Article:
To RV or not to RV….As an avid outdoors woman and traveler, it’s always been a dream of mine to hire an RV and take a road trip off the beaten path. Unfortunately it hasn’t been an option so far, but I really envy those who own or rent one and create their own vacations. RV ownership is very expensive and it’s more of a lifestyle choice then anything else, so I will just be including the rental options in this comparison. The cheapest option by far is to sleep in a tent, but for most people comfort is a major priority. Let’s examine the average weekly cost and some pros and cons of RV rental, and see which is a better option for your needs. This isn’t an attempt to turn you off, but to inform you of all the options available.
Average Cost of Renting An RV for One Week (off-peak times in mid-October):
Standard RV: $875
Mileage charge for 1,400 miles: $490
Fuel Costs (100 gallons @ 3.00 a gallon): $300
Provisioning rental (kitchen stuff, bedding): $225
Campground Fees ($10 to $50 a night): $300 (Plus national park entrance fees)
Total Average Weekly Cost: $2,319. (or $331 a day)
Average Cost Of Hiring A Car + Hotel For The Week (for the same time period):
Standard Rental Car: $278
Fuel cost: $132
Hotel costs ($70 a night): $490
Total Average Weekly Cost: $900. (or $128 a day)
- It’s comfortable and you have your own space. This is probably the number 1 reason many people choose to rent an RV. It’s your own space and you know where you will be sleeping every night and it’s reasonably clean, which can’t be said for some hotels.
- It’s a good option for children and pets Having areas for kids to stretch out and nap in is great, as is having a toilet on board. It’s also a good for pets and some companies allow animals. It’s far less stressful then moving around to a different hotel every night
- Stay in areas with no hotels close by I remember my last trip to Yellowstone and staying in a hotel that was 90 minutes away from the park. Although the scenery was beautiful, it was a pain driving in and out every day. You can also pull over and nap in rest areas.
- great for national parks It really is the best way to see the national parks. Speed is not a concern when touring around so you can travel at your own leisure, stop when you want and sleep at the designated camping grounds.
- can sleep 5-7+ people It really is a great option for families to disconnect and spend time together exploring the country.
- Have your own kitchen This is a HUGE advantage over hotels, especially in remote areas. It’s so great to be able to cook yourself a hot meal and save money on eating out three times a day.
- Privacy An RV is your own private home and living space on wheels. You don’t have to deal with loud people in the room next door, and if you don’t like your neighbors you can pick up and move.
- On your own time Hotels have a set check out time, but not RV’s. You can wake up whenever you like, have breakfast and take your time getting ready for the day.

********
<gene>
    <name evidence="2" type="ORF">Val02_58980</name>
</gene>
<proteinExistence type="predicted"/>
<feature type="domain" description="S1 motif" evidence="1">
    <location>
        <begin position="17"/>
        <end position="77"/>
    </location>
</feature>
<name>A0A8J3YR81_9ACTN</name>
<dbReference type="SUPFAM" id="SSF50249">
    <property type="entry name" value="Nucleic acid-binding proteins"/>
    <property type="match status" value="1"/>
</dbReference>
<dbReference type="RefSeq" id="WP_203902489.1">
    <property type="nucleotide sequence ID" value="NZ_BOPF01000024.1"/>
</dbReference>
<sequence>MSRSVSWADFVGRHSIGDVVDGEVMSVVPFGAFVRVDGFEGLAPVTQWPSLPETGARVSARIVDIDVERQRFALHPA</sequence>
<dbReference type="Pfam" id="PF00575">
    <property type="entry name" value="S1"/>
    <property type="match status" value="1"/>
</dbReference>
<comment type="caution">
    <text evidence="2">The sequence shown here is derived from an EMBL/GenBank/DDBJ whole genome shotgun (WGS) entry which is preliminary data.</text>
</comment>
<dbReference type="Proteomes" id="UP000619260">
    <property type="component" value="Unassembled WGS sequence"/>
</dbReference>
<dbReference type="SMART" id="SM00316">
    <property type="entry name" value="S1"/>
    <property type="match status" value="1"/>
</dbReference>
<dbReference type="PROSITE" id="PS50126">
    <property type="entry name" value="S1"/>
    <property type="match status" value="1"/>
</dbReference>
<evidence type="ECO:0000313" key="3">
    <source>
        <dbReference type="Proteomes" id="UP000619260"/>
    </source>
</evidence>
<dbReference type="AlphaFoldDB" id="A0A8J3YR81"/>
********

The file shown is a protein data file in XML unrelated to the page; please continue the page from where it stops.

- Good for events and high tourist areas/times It would be such an awesome thing to drive an RV up to Sturgis and party all week. RV’s are great for attending events and you can go wherever the party is.
- Good option for visiting family and friends and not invading their house Its a great option for visiting family and not wanting to inconvenience them by staying in their house. Park and live in their yard National Lampoons Christmas Vacation Style!
- It’s expensive Yea…look above. It is not a budget friendly ground travel alternative. You could stay in a top-notch hotel each night for the price of the RV rental and gas.
- Mileage is not unlimited And it’s expensive. You are charged per mile and usually in an estimated package
- Slow, bulky and cumbersome Ask any long-haul trucker and you will soon find out just how exhausting driving a large vehicle really is.
- Camping and hook up fees getting higher RV parks or campsites are not that cheap anymore. You may be lucky to find one for $10 in undesirable areas, but typically a campsite with hookups/utilities from what I’ve seen, runs $20-something on up (I’ve seen well over $50+) per night.
- have to pay extra for pots, pans and bedding If you are from overseas, interstate, or just don’t want to bring all of your own conveniences, expect to pay an extra $225 per family to rent there from the RV company
- Winter travel is not advised Some companies do allow it on the understanding that you will winterize the vehicle when not in use. This involves draining water to prevent pipes from freezing and bursting and using LP gas to heat it. Not only will it be cold, driving an RV in bad weather is not advisable.
- Depending on size may be difficult to get into restaurants and fueling stations Most places are designed for cars and depending on the size of your rig, pre-planning has to be done to ensure you have room to fuel up or park.
- Getting into RV parks can be a nightmare My weekend cabin in the mountains is near an RV park. On public holidays there is a line all the way down the street to get in and vehicles don’t move for hours.
- Showering can be a problem If you and your family enjoy long hot showers forget about RV’ing, or learn to adapt accordingly.
- Mobility is limited. You can’t just nip off to the shops real quick if you run out of bread and milk. You have to pack up and take the whole fam-damily. This is why RV owners often tow a small car behind their rig.
List of popular American RV Rental companies:
Cruise America: https://www.cruiseamerica.com/
El Monte RV: https://www.elmonterv.com/
Road Bear: http://www.roadbearrv.com/